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Limebite 06/22

Criminal sanctions for bullying behaviour

Sarah Wood
Sarah Wood, Natasha Whitehead

In a recent workplace health and safety prosecution under the Occupational Health and Safety Act 2004 (Vic), a fashion retail business was convicted and fined for offences solely related to bullying.

This decision highlights the upward trend of safety regulators prosecuting employers for conduct which poses a risk of psychological injury.

The bullying conduct was perpetrated by a manager towards an employee while she was away from the workplace with a work injury. The conduct was described as ‘repeated negative behaviour’. It included the manager alleging the injured employee was faking a back injury in order to receive workers compensation.

The charge against the employer was a failure to provide and maintain an environment that was safe and without risks to health. This included a failure to provide or maintain safe systems of work.

The prosecution relied on the following to prove the employer did not provide or maintain systems of work:

  • absence policies or procedures
  • failure to appropriately regulate inappropriate workplace behaviour

The director of the business was also convicted and subject to non-monetary training orders.

The court ordered the employer to pay the prosecution’s costs of $10,308 and a fine of $10,000. The Court noted that had the employer not entered a guilty plea, it would have been ordered to pay $30,000 in penalties.

Implications for employers

Although the fine was relatively low, the decision is important as:

  • The prosecution involved a psychological injury caused by bullying behaviour;
  • The company’s lack of appropriate policies and procedures to prevent bullying and harassment was key to the employer’s conviction;
  • The individual director was convicted and ordered to undertake training; and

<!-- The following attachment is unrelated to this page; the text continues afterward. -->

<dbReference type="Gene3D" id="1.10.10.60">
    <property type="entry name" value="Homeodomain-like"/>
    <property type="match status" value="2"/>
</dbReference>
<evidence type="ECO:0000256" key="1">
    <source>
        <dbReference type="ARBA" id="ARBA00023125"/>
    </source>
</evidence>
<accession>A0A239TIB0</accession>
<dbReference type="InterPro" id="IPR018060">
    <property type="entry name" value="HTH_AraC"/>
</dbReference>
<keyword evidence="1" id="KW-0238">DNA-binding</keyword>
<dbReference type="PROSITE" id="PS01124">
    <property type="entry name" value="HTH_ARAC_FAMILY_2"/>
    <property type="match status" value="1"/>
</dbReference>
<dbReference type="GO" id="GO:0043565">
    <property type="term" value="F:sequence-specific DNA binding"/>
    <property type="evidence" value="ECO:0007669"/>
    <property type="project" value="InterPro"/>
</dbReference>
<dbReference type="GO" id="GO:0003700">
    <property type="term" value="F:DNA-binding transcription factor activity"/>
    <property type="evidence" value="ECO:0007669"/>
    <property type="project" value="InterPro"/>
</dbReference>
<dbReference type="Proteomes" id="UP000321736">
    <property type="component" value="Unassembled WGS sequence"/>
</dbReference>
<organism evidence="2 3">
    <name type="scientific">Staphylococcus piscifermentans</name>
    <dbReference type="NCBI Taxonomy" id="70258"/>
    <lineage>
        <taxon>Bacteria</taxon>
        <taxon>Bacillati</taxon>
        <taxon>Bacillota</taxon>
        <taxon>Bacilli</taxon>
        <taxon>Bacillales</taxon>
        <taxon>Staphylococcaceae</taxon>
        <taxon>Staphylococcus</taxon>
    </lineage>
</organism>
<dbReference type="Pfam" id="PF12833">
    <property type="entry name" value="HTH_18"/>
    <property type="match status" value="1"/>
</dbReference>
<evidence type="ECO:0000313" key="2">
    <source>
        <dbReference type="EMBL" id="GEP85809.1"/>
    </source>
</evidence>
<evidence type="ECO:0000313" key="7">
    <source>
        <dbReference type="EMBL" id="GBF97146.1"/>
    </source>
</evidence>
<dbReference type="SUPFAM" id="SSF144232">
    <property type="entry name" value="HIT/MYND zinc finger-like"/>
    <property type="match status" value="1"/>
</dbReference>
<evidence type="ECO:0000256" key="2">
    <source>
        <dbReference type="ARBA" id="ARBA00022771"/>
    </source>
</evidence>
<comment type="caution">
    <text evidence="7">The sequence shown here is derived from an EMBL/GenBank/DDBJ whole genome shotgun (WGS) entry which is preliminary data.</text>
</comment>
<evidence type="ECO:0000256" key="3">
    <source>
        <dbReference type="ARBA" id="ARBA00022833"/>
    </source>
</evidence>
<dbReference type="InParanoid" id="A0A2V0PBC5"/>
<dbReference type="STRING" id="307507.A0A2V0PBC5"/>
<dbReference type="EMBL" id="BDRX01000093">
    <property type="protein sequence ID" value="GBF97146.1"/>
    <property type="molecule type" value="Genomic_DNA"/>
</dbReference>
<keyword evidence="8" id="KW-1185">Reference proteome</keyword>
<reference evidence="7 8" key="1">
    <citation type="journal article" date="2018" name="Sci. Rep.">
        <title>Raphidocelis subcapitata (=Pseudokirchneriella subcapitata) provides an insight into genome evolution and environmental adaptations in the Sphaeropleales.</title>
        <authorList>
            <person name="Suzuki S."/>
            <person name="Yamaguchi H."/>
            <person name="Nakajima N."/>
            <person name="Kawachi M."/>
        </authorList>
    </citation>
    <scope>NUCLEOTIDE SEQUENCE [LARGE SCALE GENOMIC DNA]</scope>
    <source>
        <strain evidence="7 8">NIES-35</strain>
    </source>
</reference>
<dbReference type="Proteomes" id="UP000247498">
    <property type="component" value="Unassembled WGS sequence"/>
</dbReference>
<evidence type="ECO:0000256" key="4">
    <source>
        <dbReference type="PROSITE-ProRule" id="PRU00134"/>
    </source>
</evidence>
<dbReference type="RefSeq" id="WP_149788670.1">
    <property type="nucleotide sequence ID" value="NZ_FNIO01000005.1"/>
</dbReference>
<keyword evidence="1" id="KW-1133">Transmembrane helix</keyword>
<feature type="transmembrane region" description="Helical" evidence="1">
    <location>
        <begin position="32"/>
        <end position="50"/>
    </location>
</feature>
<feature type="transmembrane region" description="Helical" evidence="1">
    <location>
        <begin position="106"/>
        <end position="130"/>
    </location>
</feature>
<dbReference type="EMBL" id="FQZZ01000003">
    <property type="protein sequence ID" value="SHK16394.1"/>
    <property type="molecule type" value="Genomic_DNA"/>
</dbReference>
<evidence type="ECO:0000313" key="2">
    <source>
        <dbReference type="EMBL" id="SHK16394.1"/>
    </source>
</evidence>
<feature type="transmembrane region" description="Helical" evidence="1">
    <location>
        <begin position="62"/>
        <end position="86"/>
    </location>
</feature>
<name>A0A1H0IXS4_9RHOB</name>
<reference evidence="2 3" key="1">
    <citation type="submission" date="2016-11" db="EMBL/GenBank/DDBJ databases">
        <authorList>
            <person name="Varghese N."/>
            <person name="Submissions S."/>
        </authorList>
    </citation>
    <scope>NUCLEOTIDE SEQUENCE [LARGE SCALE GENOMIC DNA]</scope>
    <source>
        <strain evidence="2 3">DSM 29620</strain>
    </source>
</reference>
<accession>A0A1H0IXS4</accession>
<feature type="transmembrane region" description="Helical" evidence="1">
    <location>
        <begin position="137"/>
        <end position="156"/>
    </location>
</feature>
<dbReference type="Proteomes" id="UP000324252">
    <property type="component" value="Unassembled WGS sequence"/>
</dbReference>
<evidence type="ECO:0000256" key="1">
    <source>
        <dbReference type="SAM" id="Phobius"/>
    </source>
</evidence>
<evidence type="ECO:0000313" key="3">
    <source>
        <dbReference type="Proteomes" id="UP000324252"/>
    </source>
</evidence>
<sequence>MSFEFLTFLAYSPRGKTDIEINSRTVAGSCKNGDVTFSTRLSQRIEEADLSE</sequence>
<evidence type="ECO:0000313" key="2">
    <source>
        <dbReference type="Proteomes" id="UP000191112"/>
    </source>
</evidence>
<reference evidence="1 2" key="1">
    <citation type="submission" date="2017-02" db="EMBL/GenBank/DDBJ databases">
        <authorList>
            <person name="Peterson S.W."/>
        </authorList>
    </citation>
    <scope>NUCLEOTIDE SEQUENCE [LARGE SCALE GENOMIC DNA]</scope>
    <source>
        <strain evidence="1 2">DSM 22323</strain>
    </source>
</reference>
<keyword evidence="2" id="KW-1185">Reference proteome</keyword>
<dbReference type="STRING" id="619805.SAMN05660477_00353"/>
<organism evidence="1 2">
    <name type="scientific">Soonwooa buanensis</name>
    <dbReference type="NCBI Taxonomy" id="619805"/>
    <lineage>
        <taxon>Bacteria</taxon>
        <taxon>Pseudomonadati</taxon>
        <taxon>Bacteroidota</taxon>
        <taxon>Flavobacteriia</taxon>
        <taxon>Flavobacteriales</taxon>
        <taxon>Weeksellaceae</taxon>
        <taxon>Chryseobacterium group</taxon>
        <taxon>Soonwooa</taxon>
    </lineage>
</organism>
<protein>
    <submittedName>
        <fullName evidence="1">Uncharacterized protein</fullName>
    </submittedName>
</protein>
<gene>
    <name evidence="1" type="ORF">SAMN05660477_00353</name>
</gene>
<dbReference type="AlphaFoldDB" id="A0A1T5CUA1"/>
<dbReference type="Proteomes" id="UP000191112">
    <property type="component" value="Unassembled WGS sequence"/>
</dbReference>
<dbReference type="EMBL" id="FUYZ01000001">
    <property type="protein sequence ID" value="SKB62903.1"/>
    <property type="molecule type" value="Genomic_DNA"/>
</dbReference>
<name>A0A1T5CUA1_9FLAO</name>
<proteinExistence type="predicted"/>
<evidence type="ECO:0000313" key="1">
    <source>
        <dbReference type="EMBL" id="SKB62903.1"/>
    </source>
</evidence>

• The prosecutor’s costs were higher than the penalty. Many jurisdictions (NSW, Victoria and WA) now prohibit insurance for fines but still allow insurers to cover defence and prosecution costs. The case shows why it can be important for business to consider cover for WHS prosecutions, despite the prohibition on indemnification for fines;

Bullying is a psychosocial risk which can be prevented by having the right policies, procedures and training in place. This is particularly relevant given the new regulations requiring employers to identify and eliminate psychosocial hazards as far as is reasonably practicable. Psychosocial hazards include bullying.

You can read further about obligations to eliminate psychosocial hazards here: New OHS regulations dealing with psychosocial hazards

The Workplace team at Gilchrist Connell is available to assist with any workplace health and safety enquiries.


This publication constitutes a summary of the information of the subject matter covered. This information is not intended to be nor should it be relied upon as legal or any other type of professional advice. For further information in relation to this subject matter please contact the author.